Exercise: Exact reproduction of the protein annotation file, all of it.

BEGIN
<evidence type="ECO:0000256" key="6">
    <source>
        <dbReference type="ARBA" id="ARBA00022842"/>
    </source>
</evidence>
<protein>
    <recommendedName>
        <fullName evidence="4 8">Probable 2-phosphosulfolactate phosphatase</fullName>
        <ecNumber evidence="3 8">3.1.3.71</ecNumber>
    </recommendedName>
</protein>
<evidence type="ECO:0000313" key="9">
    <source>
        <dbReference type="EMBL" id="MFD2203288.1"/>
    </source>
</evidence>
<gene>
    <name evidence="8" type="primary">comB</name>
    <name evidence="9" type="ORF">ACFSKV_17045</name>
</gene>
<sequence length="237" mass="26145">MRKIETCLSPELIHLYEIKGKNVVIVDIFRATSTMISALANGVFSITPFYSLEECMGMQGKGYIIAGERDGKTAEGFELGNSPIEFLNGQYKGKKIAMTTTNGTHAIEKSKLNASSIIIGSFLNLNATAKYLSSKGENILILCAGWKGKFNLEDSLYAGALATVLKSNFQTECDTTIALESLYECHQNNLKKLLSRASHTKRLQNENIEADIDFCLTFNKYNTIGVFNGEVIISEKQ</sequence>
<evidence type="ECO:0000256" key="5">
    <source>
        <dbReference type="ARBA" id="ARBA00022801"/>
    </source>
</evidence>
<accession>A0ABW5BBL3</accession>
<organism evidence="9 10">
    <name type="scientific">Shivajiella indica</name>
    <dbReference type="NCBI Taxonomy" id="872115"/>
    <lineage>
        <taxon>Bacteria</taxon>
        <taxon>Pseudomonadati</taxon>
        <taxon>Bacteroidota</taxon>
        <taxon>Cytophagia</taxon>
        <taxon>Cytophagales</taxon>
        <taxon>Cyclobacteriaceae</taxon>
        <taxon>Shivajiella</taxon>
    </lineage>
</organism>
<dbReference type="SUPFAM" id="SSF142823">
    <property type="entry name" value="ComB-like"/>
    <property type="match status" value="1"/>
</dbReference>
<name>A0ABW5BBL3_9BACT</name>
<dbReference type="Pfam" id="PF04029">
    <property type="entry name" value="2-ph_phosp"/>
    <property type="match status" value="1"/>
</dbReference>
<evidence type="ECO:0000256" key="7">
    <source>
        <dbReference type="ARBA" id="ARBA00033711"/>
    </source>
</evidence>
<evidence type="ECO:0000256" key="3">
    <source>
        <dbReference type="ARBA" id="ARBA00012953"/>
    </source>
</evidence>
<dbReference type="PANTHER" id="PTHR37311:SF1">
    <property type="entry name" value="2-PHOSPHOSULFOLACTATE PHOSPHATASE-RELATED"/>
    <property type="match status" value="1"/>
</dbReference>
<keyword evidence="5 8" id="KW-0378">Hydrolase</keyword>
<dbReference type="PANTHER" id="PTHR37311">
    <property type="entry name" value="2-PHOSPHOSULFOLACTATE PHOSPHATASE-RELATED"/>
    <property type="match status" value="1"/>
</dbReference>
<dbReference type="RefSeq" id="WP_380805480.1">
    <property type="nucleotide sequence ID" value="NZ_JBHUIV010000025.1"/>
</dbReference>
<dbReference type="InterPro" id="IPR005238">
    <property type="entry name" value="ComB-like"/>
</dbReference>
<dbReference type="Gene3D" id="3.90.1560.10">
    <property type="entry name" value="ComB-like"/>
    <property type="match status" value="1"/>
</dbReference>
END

<evidence type="ECO:0000256" key="6">
    <source>
        <dbReference type="ARBA" id="ARBA00022842"/>
    </source>
</evidence>
<protein>
    <recommendedName>
        <fullName evidence="4 8">Probable 2-phosphosulfolactate phosphatase</fullName>
        <ecNumber evidence="3 8">3.1.3.71</ecNumber>
    </recommendedName>
</protein>
<evidence type="ECO:0000313" key="9">
    <source>
        <dbReference type="EMBL" id="MFD2203288.1"/>
    </source>
</evidence>
<gene>
    <name evidence="8" type="primary">comB</name>
    <name evidence="9" type="ORF">ACFSKV_17045</name>
</gene>
<sequence length="237" mass="26145">MRKIETCLSPELIHLYEIKGKNVVIVDIFRATSTMISALANGVFSITPFYSLEECMGMQGKGYIIAGERDGKTAEGFELGNSPIEFLNGQYKGKKIAMTTTNGTHAIEKSKLNASSIIIGSFLNLNATAKYLSSKGENILILCAGWKGKFNLEDSLYAGALATVLKSNFQTECDTTIALESLYECHQNNLKKLLSRASHTKRLQNENIEADIDFCLTFNKYNTIGVFNGEVIISEKQ</sequence>
<evidence type="ECO:0000256" key="5">
    <source>
        <dbReference type="ARBA" id="ARBA00022801"/>
    </source>
</evidence>
<accession>A0ABW5BBL3</accession>
<organism evidence="9 10">
    <name type="scientific">Shivajiella indica</name>
    <dbReference type="NCBI Taxonomy" id="872115"/>
    <lineage>
        <taxon>Bacteria</taxon>
        <taxon>Pseudomonadati</taxon>
        <taxon>Bacteroidota</taxon>
        <taxon>Cytophagia</taxon>
        <taxon>Cytophagales</taxon>
        <taxon>Cyclobacteriaceae</taxon>
        <taxon>Shivajiella</taxon>
    </lineage>
</organism>
<dbReference type="SUPFAM" id="SSF142823">
    <property type="entry name" value="ComB-like"/>
    <property type="match status" value="1"/>
</dbReference>
<name>A0ABW5BBL3_9BACT</name>
<dbReference type="Pfam" id="PF04029">
    <property type="entry name" value="2-ph_phosp"/>
    <property type="match status" value="1"/>
</dbReference>
<evidence type="ECO:0000256" key="7">
    <source>
        <dbReference type="ARBA" id="ARBA00033711"/>
    </source>
</evidence>
<evidence type="ECO:0000256" key="3">
    <source>
        <dbReference type="ARBA" id="ARBA00012953"/>
    </source>
</evidence>
<dbReference type="PANTHER" id="PTHR37311:SF1">
    <property type="entry name" value="2-PHOSPHOSULFOLACTATE PHOSPHATASE-RELATED"/>
    <property type="match status" value="1"/>
</dbReference>
<keyword evidence="5 8" id="KW-0378">Hydrolase</keyword>
<dbReference type="PANTHER" id="PTHR37311">
    <property type="entry name" value="2-PHOSPHOSULFOLACTATE PHOSPHATASE-RELATED"/>
    <property type="match status" value="1"/>
</dbReference>
<dbReference type="RefSeq" id="WP_380805480.1">
    <property type="nucleotide sequence ID" value="NZ_JBHUIV010000025.1"/>
</dbReference>
<dbReference type="InterPro" id="IPR005238">
    <property type="entry name" value="ComB-like"/>
</dbReference>
<dbReference type="Gene3D" id="3.90.1560.10">
    <property type="entry name" value="ComB-like"/>
    <property type="match status" value="1"/>
</dbReference>